I want to shave my head and go bald. I don’t want to deal with any of this. I just want to start over.
From the time I was in kindergarten, my mom and I would stay up at night with my neck held in one position for hours while we watched her favorite show, “The Real Housewives of Atlanta.” An overnight nurse with hair straight and sleek like Kandi Burruss, a singer-songwriter on the reality TV show, my mom worked on my hair from behind me on our red couch.
Braids gripped my scalp as tight as skinny jeans. Brushes and combs scratched my head for hours. Just For Me grease dripped down my forehead to make it shiny as the sun. Barrettes snapped in my ear.
Then my mom would tell me, “Aaliyah, you are so beautiful,” and I’d feel so special.
Sleeping on my hands to keep the barrettes from falling out was uncomfortable. But after almost three hours of my mom’s hard work, I would definitely be in trouble if the barrettes came out.
Walking into Shakopee Elementary the next day, I didn’t feel beautiful or special anymore. My suburban classmates touched my hair as if I were an animal in a petting zoo. They asked me weird questions:
“What’s wrong with you?”
“Why is your hair not like ours?”
Natural black hair is becoming more mainstream, with more representation of African Americans in media – Cartoon Network’s “Craig of the Creek,” the Netflix series “Nappily Ever After” and the Academy Award-winning “Black Panther.” That is a good thing. But each person’s lived experience shows a tough journey, including how I feel about my confidence, my cultural identity and my hair.
Being the only black girl in my class, I felt alone, embarrassed and insecure . Many of my classmates had long, straight, silky, bouncy hair. Going home and seeing everyone on my favorite cartoons and TV shows didn’t make it any better. None of the characters’ hair was like mine either – not Carly’s on “iCarly,” not my Barbie dolls, not even Beyoncé – and if I couldn’t have my hair like theirs, I just wanted to shave my head and be done with it.
I complained to my mom every day, asking her if she could please just straighten my hair. I couldn’t change her mind. She would tell me, “This who you are, Aaliyah, and you’re not changing for anyone.” I would show up to class with puff balls and afros, barrettes and beads. I became the weirdo on the bus, on the playground and in the lunchroom; the cycle continued throughout the year.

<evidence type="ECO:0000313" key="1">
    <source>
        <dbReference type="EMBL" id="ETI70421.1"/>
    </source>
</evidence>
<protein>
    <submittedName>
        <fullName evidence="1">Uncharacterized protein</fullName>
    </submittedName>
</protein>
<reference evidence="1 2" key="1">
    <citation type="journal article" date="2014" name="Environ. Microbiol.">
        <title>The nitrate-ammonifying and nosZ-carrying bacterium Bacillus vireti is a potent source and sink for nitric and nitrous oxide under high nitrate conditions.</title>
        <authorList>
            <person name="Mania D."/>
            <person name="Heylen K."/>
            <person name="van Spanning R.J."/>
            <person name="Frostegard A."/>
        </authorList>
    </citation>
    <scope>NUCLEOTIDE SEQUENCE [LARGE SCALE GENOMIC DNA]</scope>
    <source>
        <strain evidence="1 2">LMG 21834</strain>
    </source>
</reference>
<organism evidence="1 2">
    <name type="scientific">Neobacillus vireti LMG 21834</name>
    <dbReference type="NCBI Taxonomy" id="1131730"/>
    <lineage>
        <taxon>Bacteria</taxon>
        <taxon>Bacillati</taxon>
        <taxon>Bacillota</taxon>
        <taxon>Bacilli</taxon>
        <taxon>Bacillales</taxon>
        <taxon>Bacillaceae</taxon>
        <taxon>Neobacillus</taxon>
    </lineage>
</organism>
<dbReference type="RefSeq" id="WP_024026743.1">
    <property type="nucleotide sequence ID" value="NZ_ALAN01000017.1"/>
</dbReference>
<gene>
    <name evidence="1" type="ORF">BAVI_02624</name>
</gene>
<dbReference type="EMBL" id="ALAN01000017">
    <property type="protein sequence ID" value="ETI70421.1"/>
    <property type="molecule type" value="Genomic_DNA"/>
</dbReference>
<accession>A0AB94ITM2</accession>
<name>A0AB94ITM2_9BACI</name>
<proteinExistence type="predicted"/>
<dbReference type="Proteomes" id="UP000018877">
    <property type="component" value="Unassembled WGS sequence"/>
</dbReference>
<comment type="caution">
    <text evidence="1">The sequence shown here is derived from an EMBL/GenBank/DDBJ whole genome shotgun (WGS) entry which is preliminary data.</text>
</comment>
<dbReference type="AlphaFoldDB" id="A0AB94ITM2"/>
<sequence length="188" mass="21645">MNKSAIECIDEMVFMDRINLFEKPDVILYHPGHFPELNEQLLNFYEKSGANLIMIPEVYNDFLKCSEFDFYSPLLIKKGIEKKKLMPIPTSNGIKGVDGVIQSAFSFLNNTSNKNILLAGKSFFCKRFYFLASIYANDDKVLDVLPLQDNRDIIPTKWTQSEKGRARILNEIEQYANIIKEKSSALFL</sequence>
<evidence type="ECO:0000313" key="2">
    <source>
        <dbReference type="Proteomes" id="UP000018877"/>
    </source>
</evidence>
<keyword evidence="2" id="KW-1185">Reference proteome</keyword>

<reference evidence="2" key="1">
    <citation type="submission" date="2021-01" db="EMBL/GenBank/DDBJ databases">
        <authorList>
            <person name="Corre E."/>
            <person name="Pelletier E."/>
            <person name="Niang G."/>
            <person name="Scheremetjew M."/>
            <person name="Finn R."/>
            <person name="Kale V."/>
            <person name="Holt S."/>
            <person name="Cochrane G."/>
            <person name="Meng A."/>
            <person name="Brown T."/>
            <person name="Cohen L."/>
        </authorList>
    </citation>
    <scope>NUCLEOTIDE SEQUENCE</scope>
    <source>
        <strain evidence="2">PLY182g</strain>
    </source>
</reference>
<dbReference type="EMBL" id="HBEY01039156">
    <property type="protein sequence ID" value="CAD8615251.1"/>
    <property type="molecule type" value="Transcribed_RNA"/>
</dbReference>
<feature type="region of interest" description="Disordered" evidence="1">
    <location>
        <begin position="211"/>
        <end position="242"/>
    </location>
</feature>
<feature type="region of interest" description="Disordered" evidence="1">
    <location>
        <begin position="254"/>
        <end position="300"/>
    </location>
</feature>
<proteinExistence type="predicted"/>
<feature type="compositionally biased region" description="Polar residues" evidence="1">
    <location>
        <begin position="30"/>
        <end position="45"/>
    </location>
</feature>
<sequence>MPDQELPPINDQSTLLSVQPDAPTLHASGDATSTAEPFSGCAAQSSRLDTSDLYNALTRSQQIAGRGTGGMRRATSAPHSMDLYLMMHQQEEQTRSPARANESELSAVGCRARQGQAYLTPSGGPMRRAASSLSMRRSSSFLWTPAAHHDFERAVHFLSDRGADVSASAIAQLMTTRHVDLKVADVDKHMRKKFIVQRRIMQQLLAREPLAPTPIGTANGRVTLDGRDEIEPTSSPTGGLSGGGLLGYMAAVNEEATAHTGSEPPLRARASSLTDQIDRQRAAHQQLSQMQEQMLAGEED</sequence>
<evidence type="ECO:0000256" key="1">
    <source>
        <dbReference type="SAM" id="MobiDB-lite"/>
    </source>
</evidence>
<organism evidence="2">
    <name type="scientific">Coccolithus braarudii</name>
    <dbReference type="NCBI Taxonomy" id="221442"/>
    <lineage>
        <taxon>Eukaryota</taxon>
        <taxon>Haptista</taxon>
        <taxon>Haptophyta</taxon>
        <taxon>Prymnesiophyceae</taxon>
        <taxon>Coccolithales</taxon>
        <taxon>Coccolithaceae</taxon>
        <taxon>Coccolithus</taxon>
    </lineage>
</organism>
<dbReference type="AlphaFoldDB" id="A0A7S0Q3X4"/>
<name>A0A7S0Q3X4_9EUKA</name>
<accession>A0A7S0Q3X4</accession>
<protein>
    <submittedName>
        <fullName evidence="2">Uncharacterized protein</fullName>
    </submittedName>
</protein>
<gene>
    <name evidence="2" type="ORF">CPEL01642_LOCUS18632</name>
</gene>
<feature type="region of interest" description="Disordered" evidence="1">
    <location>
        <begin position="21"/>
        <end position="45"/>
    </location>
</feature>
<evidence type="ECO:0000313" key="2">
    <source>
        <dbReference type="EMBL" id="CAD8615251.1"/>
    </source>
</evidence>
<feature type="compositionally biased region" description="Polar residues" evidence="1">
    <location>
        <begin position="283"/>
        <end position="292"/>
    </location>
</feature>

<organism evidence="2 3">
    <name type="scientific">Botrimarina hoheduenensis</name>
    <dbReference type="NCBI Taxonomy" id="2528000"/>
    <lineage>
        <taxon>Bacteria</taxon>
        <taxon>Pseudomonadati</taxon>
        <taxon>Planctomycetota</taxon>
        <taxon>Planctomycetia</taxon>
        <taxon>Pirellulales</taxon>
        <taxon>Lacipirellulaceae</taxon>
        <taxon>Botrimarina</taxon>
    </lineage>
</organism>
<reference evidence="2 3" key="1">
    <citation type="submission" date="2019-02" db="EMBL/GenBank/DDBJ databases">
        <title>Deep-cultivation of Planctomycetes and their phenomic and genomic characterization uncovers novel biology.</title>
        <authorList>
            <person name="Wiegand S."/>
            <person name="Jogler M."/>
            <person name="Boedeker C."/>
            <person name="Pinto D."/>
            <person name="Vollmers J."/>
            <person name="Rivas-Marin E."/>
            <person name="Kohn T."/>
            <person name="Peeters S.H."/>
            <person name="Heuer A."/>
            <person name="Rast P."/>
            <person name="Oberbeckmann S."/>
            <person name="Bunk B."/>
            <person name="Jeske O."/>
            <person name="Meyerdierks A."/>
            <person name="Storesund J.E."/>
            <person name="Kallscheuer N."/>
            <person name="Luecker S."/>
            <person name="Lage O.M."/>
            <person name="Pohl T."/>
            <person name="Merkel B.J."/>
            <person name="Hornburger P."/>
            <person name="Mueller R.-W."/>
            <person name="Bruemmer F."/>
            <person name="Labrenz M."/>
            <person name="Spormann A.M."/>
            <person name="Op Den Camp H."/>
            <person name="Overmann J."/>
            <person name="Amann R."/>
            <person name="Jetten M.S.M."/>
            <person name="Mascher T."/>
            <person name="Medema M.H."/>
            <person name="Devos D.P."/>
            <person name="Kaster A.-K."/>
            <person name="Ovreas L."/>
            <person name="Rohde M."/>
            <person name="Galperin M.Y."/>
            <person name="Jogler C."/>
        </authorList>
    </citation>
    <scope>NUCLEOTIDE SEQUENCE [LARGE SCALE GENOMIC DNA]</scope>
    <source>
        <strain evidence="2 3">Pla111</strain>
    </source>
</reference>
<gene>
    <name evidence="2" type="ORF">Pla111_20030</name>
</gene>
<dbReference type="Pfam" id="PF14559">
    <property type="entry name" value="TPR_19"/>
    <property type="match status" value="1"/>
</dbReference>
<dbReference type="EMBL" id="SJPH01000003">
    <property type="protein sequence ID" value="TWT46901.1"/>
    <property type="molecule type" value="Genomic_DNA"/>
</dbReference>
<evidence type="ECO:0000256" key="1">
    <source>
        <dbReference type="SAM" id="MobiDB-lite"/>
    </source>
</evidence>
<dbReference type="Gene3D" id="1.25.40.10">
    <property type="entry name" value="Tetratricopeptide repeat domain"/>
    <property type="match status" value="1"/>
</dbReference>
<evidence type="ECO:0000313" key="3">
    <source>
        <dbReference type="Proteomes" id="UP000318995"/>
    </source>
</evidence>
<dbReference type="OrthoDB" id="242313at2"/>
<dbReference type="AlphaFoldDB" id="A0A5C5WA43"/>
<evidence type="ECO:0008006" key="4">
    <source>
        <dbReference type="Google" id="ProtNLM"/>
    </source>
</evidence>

Eventually I convinced my mom to straighten my hair so it would be like Holly’s thick brown bob or Eden’s long blond hair with bangs. It was such a long process, and I regretted it every time the hot comb sizzled on my scalp. All I cared about was the end result, which was priceless–the reaction on my face in the bathroom mirror. My long and bouncy hair looked amazing. I felt beautiful again. I was so excited to go into school the next morning without my hair being the main topic–without being the weirdo.
But I was wrong.
“Wow, Aaliyah, now your hair is finally like ours.”
Ugh, I thought, here we go again. All I cared about at the time was looking like everyone else.
As I got older, I began going to beauty shops. I straightened my hair more often throughout elementary school and into middle school. My mom would battle with me, saying I needed to embrace my natural hair and stop trying to fit in.
“I’m only telling you this because I never had no one to tell me.”
But I didn’t listen. My hair started to burn every time I used heat with the flat iron. I started to lose my natural curl pattern.
As a seventh-grader, I knew this wasn’t me. I was tired of breaking myself down to be a part of a group that did not respect the real me and where I come from.
My dad gave me a book about the history of African kings and queens. It was something I had never seen before. Their hair was just like mine. They had beads and braids with gold, silver and green. I had seen that type of hair many times, but I had never seen it in a positive way–like it was a good thing to have this hair, worthy of being treated as royalty.
From that point on, I embraced my natural hair. On YouTube, I watched tutorials on how to manage your natural hair and styles that will help protect it. There became this big movement for natural hair online and in society. It made me feel less alone to know people struggled and worked hard to maintain their natural self like me.
In high school I still had times when I wanted to give up the struggle to fit my hair into a rubber band the size of a Life Saver and would wake up crying with rage because my hair would shrink up like uncooked noodles.
But times have changed. In 2018 Newsweek published an article called “How women of color are using natural hair to change mainstream predictions of beauty.” Janice Williams and Jessica Durham wrote, “Well, time’s up, straight hair: Women are pushing back, embracing their curls and coils.”
Big poofy puff balls were my favorite style. My baby hairs always stayed on fleek. My friends would see me at lunch and yell out, “Aaliyah, you poppin’, girl.”
I started to get more compliments at school about my hair, and people even started to wear their hair like mine. I felt pretty again. I saw more black girls in music videos, on TV shows and in news media who looked like me. Even people around me started to look like me.
I felt my natural self again.